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At the crossroads of conflict

New violence has made the two-state solution seem harder to reach than ever, but it is still the least bad vision for Palestinians and Israelis

Gush Etzion Junction is a big unkempt roundabout where two roads and several separate universes meet. To the north, the highway runs along the mountain ridge of the West Bank to Jerusalem. To the south, following an ancient route, it continues to Hebron and beyond. The east and west spokes lead to Israeli settlements and Palestinian villages. A new road sign on the eastern carriageway points to a nature reserve named a^ er three Israeli teenagers who were kidnapped and murdered by Palestinian terrorists while hitchhiking in June 2014.

When I went to the junction on a wintry afternoon, some high school girls and a woman in a sweater-dress and beret were waiting to hitchhike north. Stickers on the nearby bus shelter warned hitchhikers to stand behind the concrete posts on the pavement. The posts are there to protect people from drivers who swerve onto the pavement to run them over—a common type of attack against Israelis by lone Palestinians in recent months.

There’s a petrol station and a supermarket on the west side of the junction. Security cameras are hung in groups from the lamp-posts outside, like the fruit of strange metallic date palms. At each of the roundabout’s four exits, I saw a pair of soldiers standing behind metre-high concrete cubes. They held assault rifles in their hands with the long magazines in, ready to respond to the next attack. On one of the cubes, someone had stencilled an advert in Arabic using spray paint: “DJ Re-Mash Music,” with a phone number. The worlds of everyday commerce and political violence touch and overlap here, as do the worlds of Israelis and Palestinians.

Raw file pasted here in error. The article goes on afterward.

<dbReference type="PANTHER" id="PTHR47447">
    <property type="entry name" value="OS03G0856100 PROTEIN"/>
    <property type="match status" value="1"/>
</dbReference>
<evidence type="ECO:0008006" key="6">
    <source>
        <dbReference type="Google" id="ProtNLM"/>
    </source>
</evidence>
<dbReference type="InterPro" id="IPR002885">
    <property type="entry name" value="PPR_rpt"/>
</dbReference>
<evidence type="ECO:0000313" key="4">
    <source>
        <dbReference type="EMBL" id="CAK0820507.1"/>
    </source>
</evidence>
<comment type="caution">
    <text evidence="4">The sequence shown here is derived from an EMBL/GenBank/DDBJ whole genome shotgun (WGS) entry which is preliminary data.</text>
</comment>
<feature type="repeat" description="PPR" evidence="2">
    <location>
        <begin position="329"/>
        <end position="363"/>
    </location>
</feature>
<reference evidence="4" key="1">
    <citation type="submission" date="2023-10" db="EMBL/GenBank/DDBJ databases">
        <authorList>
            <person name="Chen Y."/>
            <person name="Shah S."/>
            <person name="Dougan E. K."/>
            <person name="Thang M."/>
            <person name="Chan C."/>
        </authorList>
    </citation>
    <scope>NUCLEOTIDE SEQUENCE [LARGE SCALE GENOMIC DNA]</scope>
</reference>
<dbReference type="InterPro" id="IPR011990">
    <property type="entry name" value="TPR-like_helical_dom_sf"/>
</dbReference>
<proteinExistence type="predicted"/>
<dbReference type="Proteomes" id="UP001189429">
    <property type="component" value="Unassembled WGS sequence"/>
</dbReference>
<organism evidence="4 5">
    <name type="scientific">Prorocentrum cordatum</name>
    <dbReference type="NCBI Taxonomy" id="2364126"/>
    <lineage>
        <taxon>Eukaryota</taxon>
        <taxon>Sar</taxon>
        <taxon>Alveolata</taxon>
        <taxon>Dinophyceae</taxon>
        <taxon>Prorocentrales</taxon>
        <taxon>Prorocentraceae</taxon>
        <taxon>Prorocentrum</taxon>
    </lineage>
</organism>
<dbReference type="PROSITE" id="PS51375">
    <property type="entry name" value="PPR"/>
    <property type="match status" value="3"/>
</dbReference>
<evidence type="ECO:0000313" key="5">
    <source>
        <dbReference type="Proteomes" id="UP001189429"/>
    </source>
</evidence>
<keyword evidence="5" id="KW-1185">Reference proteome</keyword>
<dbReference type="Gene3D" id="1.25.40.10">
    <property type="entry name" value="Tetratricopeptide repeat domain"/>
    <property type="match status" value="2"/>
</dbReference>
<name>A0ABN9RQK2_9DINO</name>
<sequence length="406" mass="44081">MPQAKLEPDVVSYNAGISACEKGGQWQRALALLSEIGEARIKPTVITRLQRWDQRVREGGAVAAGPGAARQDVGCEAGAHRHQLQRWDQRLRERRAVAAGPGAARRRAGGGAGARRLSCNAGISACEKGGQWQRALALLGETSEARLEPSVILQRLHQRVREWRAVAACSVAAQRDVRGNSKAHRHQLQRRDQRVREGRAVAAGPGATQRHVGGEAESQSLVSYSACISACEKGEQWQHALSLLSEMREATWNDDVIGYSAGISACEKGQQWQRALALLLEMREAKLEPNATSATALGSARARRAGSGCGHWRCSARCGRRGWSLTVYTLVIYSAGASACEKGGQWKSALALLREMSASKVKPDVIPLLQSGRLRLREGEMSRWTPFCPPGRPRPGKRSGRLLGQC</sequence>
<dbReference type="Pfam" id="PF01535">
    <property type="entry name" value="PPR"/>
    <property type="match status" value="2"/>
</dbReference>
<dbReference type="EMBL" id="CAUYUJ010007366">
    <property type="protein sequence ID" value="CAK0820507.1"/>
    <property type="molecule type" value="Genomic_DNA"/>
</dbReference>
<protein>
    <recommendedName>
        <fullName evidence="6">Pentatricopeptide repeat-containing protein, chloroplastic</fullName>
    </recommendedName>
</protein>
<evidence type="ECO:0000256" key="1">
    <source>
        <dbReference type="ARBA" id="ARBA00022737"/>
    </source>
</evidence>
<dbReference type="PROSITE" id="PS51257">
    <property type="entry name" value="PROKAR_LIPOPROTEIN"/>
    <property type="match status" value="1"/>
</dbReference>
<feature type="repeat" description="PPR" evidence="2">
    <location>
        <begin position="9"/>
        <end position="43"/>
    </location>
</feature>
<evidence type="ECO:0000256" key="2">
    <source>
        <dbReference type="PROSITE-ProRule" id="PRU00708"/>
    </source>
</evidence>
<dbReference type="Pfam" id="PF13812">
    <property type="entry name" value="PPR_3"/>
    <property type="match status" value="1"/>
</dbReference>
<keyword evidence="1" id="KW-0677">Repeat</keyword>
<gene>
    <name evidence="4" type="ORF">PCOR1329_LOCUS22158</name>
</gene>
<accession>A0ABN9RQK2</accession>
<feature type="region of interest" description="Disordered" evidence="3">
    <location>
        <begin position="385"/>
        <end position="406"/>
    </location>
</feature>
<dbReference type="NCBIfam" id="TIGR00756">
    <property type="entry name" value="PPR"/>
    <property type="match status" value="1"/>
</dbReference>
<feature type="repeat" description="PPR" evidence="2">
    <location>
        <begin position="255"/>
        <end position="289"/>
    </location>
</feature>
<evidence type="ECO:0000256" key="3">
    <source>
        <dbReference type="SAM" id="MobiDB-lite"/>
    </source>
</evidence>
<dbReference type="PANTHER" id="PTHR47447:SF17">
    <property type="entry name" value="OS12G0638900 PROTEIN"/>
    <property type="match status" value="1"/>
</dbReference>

Between mid-September, when the latest wave of violence began, and mid-December, there were 109 attacks by Palestinians against Israelis in the West Bank and inside Israel. All, except for one, were carried out by individuals, or occasionally by pairs, acting on their own without the direction of the Palestinian militant organisations. Knives and cars were the usual weapons. The death toll included 19 Israelis and an American student—and at least 75 Palestinians were killed while attempting or carrying out attacks. Israeli human rights groups assert that soldiers and police have sometimes shot to kill even when the assailant was no longer a threat.

An Israeli soldier from an elite infantry unit stands guard at the Gush Etzion junction in the Israeli-occupied West Bank
© MENAHEM KAHANA/AFP/GETTY IMAGES
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About Prospect Magazine

In Prospect’s February issue: Lawrence Summers questions Robert J Gordon’s thesis on the impact of the digital revolution, John Sawers, the former Chief of MI6, highlights how technology is making the work of spies harder and Frank Furedi examines the student movements demanding protection from the offensive and uncomfortable. Also in this issue: Gershom Gorenberg on Israel, Ben Judah on the complexity of London and Elizabeth Pisani on the impact of fake drugs. Plus Sam Tanenhaus on Obama’s gun control plans.
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